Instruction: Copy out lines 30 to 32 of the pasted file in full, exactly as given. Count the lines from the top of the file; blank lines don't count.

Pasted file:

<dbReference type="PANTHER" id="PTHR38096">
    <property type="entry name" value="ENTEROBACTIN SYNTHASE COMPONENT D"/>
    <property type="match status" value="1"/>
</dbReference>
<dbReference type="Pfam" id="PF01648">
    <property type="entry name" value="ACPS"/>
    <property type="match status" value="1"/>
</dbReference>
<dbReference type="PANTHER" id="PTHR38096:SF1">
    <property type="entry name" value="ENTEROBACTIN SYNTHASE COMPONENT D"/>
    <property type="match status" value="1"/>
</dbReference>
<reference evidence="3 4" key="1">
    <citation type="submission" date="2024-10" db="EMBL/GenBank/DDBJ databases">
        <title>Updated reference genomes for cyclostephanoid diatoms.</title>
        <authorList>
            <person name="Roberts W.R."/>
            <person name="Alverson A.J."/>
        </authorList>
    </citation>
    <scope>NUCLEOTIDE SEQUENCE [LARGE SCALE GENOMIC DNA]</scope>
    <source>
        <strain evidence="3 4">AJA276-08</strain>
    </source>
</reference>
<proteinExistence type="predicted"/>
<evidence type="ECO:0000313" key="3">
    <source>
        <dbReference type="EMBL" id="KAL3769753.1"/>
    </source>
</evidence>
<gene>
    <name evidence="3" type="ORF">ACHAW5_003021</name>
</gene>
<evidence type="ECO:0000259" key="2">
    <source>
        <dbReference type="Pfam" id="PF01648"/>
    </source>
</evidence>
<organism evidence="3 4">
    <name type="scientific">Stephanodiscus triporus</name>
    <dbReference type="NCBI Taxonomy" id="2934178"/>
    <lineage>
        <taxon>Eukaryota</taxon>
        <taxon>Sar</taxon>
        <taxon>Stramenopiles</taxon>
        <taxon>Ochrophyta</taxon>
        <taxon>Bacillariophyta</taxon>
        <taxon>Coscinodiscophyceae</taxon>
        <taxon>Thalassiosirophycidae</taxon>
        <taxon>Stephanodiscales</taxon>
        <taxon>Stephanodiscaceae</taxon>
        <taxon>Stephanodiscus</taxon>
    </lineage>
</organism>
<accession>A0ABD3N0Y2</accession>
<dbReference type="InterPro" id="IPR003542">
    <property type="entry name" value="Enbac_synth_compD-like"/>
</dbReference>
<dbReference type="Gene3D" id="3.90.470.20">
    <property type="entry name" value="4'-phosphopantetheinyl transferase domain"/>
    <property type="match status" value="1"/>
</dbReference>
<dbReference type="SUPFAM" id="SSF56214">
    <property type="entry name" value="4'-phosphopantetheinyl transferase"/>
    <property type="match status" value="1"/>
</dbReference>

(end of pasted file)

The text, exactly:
    </source>
</evidence>
<gene>